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Sri Lankan intelligence officer who forced false testimony from Tamil doctor promoted

The Sri Lankan president has promoted a former military intelligence director to the rank of Major General, despite his role in a number of abuses including the reported forced confession and denial of medical treatment of a Tamil doctor who served during the massacres at Mullivaikkal in 2009.

The International Truth and Justice Project (ITJP) have documented how Tuan Suresh Sallay reportedly forced Dr Thurairajah Varatharajah into giving false testimony, just days after the armed conflict had ended with tens of thousands of Tamils massacred. Dr Varatharajah was detained for approximately 100 days and coerced into giving false testimony in a staged news conference in Colombo. Suresh Sallay reportedly used as leverage the fact that Dr Varatharajah needed essential surgery on his arm to force him into the press conference, where they were instructed to state that only 650 people had died during the final phase of the massacres.

“Colonel Suresh threatened us all with many years’ imprisonment,” said the doctor. “Our families were also threatened.”

“The alleged conduct – prolonged detention without trial, psychological torture and deprivation of medical treatment - is a violation of the Convention Against Torture to which Sri Lanka is a signatory and for which those with command responsibility can be held accountable including under universal jurisdiction,” said the ITJP’s Executive Director, Yasmin Sooka. “Dr. Varatharajah is an extremely brave former government servant whose medical team saved many thousands of lives at huge risk to themselves – he deserved a medal, not to be locked up”.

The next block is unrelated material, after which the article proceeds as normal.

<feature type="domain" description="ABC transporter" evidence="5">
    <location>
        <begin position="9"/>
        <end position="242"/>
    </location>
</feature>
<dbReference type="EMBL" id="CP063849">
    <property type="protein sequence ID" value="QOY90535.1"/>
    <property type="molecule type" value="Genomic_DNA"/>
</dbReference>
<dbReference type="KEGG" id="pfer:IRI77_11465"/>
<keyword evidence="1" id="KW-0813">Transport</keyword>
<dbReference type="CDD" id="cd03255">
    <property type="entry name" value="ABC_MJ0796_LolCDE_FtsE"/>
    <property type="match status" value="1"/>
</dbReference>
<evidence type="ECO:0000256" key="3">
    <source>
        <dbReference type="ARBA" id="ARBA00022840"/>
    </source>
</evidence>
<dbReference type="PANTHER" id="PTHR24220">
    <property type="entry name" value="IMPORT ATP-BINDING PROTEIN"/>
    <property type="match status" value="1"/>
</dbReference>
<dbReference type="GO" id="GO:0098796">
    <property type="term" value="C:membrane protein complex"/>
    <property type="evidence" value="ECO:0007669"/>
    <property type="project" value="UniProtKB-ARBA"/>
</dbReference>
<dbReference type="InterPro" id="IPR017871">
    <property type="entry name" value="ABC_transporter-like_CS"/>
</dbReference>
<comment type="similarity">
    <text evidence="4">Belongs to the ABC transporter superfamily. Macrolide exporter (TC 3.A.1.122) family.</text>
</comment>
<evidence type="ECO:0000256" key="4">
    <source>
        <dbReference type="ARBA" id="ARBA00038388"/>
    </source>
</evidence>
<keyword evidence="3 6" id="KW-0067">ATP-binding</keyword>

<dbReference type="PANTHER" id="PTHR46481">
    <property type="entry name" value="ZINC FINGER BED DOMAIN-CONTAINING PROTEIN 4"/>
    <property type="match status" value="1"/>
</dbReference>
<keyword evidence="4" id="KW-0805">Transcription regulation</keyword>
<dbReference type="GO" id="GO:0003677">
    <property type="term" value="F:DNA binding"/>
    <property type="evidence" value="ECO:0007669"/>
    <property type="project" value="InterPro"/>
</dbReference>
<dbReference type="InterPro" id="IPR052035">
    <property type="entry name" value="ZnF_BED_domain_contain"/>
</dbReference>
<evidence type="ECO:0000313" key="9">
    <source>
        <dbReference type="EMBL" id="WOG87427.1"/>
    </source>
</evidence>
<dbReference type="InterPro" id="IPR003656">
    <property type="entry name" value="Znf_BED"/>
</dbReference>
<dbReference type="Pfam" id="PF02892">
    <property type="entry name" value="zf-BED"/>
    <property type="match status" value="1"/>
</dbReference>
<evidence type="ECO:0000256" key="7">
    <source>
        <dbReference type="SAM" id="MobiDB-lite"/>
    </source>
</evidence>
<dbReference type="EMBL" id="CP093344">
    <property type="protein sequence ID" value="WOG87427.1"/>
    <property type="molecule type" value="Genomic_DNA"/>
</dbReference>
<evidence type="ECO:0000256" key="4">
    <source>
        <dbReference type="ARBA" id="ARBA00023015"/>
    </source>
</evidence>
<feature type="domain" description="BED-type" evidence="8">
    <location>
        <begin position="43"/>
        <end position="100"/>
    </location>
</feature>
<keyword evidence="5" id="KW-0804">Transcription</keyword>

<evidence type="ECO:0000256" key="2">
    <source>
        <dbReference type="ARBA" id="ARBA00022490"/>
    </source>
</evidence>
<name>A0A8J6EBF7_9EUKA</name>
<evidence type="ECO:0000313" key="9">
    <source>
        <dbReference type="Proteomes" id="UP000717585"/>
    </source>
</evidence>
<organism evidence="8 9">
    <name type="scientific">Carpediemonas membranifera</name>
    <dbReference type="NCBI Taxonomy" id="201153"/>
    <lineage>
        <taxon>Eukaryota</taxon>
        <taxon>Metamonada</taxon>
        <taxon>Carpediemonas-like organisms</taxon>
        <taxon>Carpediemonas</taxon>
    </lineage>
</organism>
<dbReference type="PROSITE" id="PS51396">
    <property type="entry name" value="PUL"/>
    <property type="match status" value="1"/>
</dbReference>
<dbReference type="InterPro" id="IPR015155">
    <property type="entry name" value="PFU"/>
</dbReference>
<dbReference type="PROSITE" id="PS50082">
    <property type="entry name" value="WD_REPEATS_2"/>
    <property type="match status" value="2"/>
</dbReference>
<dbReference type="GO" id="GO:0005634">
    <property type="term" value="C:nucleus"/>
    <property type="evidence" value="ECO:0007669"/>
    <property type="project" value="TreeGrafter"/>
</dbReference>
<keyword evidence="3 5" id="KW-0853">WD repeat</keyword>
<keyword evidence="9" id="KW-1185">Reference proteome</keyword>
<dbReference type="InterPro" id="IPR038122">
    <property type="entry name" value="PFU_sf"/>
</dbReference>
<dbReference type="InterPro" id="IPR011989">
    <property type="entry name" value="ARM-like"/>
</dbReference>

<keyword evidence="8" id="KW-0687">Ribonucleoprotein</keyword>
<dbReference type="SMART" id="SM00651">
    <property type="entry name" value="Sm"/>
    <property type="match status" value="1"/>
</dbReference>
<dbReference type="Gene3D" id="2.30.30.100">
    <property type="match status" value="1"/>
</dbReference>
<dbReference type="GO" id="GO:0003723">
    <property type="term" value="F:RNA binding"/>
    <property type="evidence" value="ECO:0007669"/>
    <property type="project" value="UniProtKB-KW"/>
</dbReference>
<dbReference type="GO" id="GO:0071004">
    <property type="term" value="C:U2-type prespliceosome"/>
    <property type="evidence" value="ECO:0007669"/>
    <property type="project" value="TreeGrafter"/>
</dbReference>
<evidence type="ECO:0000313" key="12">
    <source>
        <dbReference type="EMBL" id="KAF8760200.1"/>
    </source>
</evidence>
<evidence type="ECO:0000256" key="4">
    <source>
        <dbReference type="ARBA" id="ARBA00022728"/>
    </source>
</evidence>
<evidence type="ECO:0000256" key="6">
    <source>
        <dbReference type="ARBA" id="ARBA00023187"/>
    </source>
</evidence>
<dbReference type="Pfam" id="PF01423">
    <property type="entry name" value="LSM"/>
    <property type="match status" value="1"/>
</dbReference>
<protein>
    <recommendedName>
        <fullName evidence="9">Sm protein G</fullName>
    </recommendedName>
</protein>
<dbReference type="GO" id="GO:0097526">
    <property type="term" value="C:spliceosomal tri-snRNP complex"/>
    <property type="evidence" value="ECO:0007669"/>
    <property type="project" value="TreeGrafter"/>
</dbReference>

Dr Varatharajah fled the island to the United States where he revealed what the Sri Lankan state had subjected him to and spoke out about the tens of thousands of people who were killed.

Sallay had been previously removed from a posting due to links with military-backed gangs causing unrest in Jaffna, until December last year when he had been appointed the head of State Intelligence Service (SIS) by Sri Lanka’s new president Gotabaya Rajapaksa. He held the post of  Sri Lanka’s Director of Military Intelligence (DMI) when a wave of unrest swept through the Jaffna peninsula in 2016, which authorities blamed on the ‘Aava gang’. Sri Lankan police had also shot dead two Tamil teenagers. 

Then Sri Lankan health minister Rajiva Senaratne said the military formed the ‘Aava gang’ when Rajapaksa was previously defence secretary. ”Some retired military officers and the former secretary Gotabhaya think they can use this Aava group to destabilise Jaffna and cause problems for the government," Senaratne said. "We are taking action to arrest all those involved.” At least two intelligence units were reportedly removed after his demotion.

Salley has also been accused of concealing evidence with regards to the murder of Sunday Leader editor Lasantha Wickrematunge and cartoonist Prageeth Eknaligoda.

“What we are seeing is a complex web of alleged perpetrators who have spent years in the security services protecting each another now being promoted to the highest office by the President,” said Sooka. “Impunity is now so deeply embedded that it’s impossible to talk of any kind of institutional reform.”

See more from the ITJP here.

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